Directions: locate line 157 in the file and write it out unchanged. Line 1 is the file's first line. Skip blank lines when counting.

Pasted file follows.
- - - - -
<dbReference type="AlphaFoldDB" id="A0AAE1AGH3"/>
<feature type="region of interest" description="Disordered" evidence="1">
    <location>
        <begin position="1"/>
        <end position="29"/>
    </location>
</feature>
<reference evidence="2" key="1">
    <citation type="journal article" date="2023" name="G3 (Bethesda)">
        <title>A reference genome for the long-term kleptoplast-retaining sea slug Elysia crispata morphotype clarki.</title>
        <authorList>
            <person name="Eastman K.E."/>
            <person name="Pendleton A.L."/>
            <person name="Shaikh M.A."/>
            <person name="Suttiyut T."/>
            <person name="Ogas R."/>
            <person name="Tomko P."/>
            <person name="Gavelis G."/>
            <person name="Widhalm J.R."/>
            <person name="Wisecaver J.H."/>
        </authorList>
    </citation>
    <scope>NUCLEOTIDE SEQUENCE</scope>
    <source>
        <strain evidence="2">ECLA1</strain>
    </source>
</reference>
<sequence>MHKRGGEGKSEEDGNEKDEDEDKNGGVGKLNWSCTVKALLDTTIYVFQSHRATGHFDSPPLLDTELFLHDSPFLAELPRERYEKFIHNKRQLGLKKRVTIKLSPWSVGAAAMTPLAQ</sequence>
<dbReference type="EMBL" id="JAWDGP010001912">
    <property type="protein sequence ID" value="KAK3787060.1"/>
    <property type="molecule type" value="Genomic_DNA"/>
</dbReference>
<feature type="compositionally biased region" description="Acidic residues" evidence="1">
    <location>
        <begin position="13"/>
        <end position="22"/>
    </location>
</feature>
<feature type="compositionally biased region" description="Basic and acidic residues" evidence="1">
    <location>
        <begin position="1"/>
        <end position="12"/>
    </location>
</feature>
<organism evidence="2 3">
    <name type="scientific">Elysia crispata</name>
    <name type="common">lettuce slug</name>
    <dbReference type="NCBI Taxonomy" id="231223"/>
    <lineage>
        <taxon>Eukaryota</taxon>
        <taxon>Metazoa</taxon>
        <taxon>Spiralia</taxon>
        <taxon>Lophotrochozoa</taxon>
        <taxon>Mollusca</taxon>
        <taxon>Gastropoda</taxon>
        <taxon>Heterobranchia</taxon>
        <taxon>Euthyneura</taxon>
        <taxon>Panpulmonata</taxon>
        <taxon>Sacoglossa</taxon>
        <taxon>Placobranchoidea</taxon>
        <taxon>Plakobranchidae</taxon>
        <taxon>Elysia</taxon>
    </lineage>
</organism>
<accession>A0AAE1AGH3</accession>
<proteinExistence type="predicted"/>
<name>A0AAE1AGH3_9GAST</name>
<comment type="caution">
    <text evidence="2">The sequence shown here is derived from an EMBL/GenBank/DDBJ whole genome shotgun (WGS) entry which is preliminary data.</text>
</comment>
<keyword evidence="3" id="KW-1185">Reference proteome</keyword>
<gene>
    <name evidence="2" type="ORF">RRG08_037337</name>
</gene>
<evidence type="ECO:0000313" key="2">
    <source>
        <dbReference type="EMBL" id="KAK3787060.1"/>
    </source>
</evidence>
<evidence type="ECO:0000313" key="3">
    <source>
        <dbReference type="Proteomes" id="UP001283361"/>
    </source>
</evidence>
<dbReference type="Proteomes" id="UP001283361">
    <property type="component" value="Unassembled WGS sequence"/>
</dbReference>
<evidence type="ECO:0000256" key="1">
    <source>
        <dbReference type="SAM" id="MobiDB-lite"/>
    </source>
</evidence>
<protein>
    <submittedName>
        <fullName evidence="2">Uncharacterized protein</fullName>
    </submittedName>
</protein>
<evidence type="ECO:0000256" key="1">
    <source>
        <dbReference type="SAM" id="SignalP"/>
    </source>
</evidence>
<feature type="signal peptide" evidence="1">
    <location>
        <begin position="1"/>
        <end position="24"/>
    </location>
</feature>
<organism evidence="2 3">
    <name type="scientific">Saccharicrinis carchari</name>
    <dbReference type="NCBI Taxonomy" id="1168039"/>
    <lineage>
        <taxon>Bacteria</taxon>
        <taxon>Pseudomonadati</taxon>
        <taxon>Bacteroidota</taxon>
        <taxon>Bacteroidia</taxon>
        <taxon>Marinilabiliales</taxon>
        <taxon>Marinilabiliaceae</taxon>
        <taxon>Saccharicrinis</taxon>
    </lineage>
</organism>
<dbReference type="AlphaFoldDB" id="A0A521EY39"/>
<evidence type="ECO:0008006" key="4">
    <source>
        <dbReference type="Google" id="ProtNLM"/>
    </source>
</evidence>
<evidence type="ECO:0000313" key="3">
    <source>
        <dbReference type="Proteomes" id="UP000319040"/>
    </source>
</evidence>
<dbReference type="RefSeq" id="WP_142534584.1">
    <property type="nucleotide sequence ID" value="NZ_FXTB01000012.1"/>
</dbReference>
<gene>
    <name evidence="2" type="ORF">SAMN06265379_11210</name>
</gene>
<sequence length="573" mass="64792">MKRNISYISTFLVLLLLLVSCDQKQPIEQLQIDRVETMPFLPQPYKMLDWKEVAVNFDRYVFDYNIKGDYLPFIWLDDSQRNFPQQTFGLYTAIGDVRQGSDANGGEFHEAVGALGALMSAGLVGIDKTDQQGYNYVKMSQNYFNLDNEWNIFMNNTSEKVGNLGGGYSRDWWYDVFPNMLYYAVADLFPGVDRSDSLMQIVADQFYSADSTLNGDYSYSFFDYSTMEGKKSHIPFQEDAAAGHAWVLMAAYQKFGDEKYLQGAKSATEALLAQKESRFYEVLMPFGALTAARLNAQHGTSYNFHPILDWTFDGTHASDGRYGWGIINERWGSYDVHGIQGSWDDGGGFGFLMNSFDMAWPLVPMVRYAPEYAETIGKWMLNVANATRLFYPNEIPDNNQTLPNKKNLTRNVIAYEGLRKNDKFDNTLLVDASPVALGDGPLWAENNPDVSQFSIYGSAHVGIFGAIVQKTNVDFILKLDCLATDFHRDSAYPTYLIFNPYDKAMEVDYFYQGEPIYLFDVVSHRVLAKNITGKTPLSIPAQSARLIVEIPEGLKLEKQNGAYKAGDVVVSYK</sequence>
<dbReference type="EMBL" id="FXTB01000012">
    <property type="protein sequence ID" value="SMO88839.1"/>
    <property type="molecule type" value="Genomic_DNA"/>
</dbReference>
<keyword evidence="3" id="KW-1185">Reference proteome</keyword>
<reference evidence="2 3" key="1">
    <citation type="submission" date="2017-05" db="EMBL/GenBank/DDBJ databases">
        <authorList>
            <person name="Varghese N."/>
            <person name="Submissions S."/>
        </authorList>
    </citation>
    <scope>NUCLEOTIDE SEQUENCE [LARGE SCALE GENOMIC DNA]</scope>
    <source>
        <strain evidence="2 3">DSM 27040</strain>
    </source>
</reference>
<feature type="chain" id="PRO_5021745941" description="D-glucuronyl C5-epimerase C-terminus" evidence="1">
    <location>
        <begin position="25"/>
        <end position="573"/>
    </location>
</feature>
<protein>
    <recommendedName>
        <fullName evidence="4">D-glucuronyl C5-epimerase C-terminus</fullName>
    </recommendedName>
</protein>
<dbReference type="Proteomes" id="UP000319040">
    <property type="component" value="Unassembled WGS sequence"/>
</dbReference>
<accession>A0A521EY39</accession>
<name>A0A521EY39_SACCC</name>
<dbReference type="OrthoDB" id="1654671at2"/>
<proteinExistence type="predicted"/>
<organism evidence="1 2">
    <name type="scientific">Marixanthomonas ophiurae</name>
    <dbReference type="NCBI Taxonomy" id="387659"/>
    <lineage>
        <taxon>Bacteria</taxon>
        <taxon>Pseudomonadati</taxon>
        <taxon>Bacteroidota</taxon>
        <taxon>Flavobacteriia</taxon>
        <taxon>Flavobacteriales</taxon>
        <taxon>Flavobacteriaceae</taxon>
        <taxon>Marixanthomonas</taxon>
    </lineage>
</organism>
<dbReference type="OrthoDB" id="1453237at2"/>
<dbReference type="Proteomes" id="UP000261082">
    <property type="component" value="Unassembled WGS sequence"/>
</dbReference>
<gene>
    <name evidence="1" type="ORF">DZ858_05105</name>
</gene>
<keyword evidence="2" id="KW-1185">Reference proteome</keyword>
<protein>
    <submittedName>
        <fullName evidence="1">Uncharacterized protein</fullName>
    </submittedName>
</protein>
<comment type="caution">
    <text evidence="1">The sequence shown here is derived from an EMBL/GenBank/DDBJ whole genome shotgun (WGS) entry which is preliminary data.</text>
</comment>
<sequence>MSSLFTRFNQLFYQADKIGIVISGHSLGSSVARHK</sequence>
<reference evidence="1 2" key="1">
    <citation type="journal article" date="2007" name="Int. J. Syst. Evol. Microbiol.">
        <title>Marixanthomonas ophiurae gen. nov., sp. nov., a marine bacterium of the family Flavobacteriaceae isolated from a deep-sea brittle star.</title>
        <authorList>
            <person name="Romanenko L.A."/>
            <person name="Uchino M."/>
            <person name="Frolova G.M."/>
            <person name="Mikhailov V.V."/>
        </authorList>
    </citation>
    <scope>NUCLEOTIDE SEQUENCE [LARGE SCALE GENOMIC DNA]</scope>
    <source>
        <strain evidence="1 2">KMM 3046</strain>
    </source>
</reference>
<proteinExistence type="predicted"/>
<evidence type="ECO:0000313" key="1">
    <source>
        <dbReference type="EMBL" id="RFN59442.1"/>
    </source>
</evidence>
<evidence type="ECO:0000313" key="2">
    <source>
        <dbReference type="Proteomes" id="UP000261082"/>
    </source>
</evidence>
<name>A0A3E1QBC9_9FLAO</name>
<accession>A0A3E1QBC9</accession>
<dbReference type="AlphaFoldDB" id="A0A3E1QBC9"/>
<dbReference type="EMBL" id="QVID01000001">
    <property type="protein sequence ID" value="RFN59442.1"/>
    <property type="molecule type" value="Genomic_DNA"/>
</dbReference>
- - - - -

<feature type="chain" id="PRO_5021745941" description="D-glucuronyl C5-epimerase C-terminus" evidence="1">